Weddle-Beck rivalry has blossomed into friendship

Published: Tuesday, Nov. 23 2010 11:00 p.m. MST

John Beck

"Some believe that sports build character. I believe that sports reveal character. I see too many players who are characters today. I like a player with character." — John Wooden, legendary UCLA basketball coach.

Perhaps the most endearing play in the long history of the Utah-BYU rivalry came moments after its greatest drama.

In the chaos that followed John Beck's 2006 game-winning touchdown pass to Jonny Harline on the last play of an epic battle, the senior quarterback found himself on the receiving end of a quick hug and congratulations from someone he didn't expect — Utah senior Eric Weddle. As these fierce competitors walked and talked, red No. 32 put his arm around the white shoulder pads of No. 12. They shared some friendly words, shook hands and parted ways.

A friendship was born.

Four years later, Beck is the third-string quarterback for the Washington Redskins and Weddle plays free safety for the San Diego Chargers. The two live a 15-minute drive from one another outside San Diego. Prior to fall training camp, the Becks and Weddles met for a barbecue and some boating at a friend's beach house. John invited Eric to play in his charity golf tournament. There are also plans to do some serious fishing in the coming offseason.

"It's funny," Beck said. "Neither of us knew each other until the rivalry. Neither of us is from Utah. But our paths crossed and now we live by each other. It's been interesting to see how it has all played out since then."

Beck's validation

As the Cougars went crazy and the Utes watched in stunned silence, it was hard to describe how Beck was feeling when the '06 game ended.

BYU had not beaten Utah in four years. The 2004 game ended in a blowout loss in Salt Lake City; the Utes stole an overtime victory in the '05 game in Provo. The senior signal-caller had also endured years of criticism and abuse from his own fan base for failing to win the big games.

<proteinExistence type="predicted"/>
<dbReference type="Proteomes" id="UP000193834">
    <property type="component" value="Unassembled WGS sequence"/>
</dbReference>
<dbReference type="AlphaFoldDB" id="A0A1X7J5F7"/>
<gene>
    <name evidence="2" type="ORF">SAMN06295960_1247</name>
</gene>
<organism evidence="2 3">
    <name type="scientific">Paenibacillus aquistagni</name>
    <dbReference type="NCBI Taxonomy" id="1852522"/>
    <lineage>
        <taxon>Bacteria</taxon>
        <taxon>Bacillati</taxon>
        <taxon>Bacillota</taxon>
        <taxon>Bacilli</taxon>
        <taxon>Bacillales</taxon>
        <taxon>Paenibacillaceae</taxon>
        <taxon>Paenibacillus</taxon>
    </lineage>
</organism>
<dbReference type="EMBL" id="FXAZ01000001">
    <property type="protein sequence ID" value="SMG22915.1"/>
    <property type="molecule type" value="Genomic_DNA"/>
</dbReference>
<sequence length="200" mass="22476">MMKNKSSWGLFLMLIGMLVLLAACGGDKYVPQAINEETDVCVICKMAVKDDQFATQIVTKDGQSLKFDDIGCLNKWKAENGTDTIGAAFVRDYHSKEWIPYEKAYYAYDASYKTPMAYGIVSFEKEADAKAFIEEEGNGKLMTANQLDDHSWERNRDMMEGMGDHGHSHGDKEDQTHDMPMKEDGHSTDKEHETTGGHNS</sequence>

So when Beck orchestrated a 75-yard drive in the final 1:09, and scrambled to find teammate Jonny Harline open with an 11-yard touchdown pass on the final play of the game, his emotions overflowed.

"After the '04 game, after our coach spoke to the team, I walked back out on the field and watched all the people celebrate the fiesta," Beck said. "I wanted to take a mental picture. Before I left BYU, I wanted to have a moment like that for our team."

Beck continued: "When the game came down to the wire (in '06) and Utah scored to go ahead, I couldn't believe it. We had played so well, we worked so hard. I made the decision that we were going to win. I had this calm, it-is-going-to-happen feeling."

Beck didn't know it yet, but his resolve had won the respect of his arch nemesis.

Weddle's mettle

When Eric Weddle reflects on the '06 game and the events that followed, he shrugs. "How did I even do that? I don't know," he says.

Losing on the final play to Beck and the Cougars in his final home game was a bitter pill to swallow for Utah's all-American. Weddle rarely came off the field. When he wasn't making tackles or matching up with BYU's biggest receiving threat defensively, he was running with the ball or playing special teams. He even threw an 18-yard touchdown pass in the first half. He had never lost to the Cougars and wasn't about to lose as a senior.

On the game's final play, the crimson captain was on the opposite side of the end zone when he saw Beck float his unforgettable pass to Harline. Suddenly it was all over. Utah had lost and Weddle was crushed.

"To lose like that … I didn't get over that loss for weeks … just thinking about it …" Weddle said. "But sometimes you got to be the bigger man."

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